It has been many weeks since we first launched the UsenetServer Innovation Challenge, but at last, the time has come for our winner to claim victory and take home his or her Raspberry Pi 2 to build and complete their new project!
Before we declare our winner, we have a bit of background on the project and how our judges arrived at their decision. Our panel of judges consisted of four experts in the world of Usenet. They were tasked with judging and scoring their top two favorite entries based on four main criteria: 1) Creativity, 2) Feasibility, 3) Originality, and 4) the inclusion of a UsenetServer service. Each of the criteria was given a score rating from 1-10, meaning that with a perfect score, a winner could earn up to 80 points. The entry that received the highest overall rating score in all of the combined categories was declared the winner of our challenge. In all, there were 27 total eligible entries and our four judges narrowed it down to five finalists. It was a close race — our winner won with 69 points and our first runner-up earned 56. Many of the other entries considered included home automation projects and smart home features. Our winner, Jason, won by proposing the following project with a Raspberry Pi:
Jason – The current Raspberry Pi project I’m working on includes a PHP backend that runs a PHP script that routinely checks an NZB RSS feed from any online NZB search site service that offers one. It then pulls any newly posted NZB links, cleans up the RSS entry, and sends the NZB download link (via Pushover) to my Android phone and tablet. From there, Android’s Tasker and Auto-Notification intercept the notification, and create a new notification with a “Download” button and the name of the Usenet binary posted. Once the download button is pressed, the NZB Link is sent back to SABnzbd’s API (which is also running on the Raspberry Pi). Then the download is queued up and started. I also get a Pushover notification when the download has completed, and whether it was successful or not. This system currently works great, and I can easily queue up new binary downloads from my Android Wear watch-device as soon as they are posted to the NZB search site. The next phase of the operation is to build a web-based interface to tell the PHP script to skip notifying me if a post has any specific text in the title, or send a “high-priority” notification with different text in the title.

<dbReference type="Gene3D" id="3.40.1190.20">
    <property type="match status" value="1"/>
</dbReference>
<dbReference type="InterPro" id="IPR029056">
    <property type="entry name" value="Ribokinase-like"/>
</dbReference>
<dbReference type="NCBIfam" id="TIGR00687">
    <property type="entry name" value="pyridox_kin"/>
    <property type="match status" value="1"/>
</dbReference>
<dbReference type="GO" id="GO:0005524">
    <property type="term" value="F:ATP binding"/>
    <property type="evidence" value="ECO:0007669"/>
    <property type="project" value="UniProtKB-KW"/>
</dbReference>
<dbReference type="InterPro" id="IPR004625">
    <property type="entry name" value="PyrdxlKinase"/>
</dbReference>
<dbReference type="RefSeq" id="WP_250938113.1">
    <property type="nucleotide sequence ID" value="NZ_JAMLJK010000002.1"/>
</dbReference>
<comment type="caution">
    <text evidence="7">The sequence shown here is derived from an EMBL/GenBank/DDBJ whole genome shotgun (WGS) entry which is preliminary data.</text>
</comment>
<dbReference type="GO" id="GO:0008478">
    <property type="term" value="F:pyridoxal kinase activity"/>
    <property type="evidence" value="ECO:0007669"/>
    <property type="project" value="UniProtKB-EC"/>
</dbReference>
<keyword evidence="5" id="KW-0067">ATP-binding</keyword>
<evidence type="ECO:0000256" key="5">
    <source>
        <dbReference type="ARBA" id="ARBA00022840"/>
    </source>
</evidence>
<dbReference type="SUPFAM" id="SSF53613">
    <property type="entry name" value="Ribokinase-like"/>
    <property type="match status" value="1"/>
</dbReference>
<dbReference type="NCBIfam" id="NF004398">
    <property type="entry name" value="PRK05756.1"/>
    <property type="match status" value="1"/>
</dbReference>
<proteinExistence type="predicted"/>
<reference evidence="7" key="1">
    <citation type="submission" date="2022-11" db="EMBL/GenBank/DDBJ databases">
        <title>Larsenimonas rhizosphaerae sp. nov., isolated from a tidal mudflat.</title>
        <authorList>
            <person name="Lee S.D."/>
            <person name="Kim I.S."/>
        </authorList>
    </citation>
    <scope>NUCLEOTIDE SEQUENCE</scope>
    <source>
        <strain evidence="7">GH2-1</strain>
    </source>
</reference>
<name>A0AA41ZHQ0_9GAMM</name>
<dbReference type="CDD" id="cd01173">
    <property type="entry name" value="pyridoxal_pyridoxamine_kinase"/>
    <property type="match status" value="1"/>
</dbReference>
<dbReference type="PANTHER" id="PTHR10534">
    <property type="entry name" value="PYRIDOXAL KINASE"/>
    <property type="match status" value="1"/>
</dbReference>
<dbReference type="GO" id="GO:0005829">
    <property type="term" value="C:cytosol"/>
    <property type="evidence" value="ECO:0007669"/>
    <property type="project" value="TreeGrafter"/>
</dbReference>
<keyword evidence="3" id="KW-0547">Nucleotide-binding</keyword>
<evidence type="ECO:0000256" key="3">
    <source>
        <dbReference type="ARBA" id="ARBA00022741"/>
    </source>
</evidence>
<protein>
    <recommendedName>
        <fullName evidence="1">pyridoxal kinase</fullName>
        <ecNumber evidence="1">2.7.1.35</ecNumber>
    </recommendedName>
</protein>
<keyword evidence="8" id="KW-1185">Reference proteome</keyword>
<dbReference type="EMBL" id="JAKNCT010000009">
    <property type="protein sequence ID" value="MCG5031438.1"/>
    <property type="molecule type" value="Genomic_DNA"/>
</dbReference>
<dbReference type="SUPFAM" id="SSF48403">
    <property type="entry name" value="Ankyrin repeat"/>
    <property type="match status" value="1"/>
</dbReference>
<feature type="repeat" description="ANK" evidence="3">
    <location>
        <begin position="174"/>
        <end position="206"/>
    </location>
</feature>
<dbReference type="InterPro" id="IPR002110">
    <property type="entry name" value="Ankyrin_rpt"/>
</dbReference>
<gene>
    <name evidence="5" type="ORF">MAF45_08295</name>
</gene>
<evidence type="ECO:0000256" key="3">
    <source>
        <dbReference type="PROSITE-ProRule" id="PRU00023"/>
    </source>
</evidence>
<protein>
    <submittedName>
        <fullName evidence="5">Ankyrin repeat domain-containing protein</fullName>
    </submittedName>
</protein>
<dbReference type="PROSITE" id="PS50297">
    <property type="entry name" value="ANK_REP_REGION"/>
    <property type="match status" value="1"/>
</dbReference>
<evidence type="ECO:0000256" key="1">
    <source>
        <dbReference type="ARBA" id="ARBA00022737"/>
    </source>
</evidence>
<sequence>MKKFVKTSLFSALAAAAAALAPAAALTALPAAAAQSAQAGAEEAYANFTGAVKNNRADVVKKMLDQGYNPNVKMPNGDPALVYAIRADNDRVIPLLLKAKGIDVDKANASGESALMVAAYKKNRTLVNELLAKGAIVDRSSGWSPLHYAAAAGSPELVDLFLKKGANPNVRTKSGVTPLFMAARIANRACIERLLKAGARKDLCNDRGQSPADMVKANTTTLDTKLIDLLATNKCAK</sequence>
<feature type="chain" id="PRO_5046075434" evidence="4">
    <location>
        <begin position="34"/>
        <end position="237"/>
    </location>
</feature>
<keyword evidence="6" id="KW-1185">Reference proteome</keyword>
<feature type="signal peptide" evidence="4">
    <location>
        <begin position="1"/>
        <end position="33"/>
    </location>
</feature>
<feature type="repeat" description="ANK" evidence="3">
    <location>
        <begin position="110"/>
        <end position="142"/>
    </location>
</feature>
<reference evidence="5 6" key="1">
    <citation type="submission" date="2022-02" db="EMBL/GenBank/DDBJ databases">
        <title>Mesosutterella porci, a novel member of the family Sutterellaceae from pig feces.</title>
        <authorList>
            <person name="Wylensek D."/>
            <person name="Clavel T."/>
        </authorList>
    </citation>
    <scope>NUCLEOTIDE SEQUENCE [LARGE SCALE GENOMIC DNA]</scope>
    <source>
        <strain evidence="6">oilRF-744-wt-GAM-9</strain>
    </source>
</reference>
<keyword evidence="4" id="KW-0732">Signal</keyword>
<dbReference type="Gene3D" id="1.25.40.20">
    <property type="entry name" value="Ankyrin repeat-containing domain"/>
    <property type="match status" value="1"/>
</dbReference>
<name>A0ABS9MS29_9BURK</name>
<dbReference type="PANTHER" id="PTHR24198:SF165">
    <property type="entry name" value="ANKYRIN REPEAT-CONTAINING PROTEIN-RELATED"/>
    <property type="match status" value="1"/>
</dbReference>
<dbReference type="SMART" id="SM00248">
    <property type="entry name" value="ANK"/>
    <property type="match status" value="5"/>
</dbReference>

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We look forward to following Jason’s progress on his winning project, and we will have more posts in the future detailing its development! We were so excited and pleased with the variety of entries we received and would like to give a big thank you to everyone who participated in our challenge.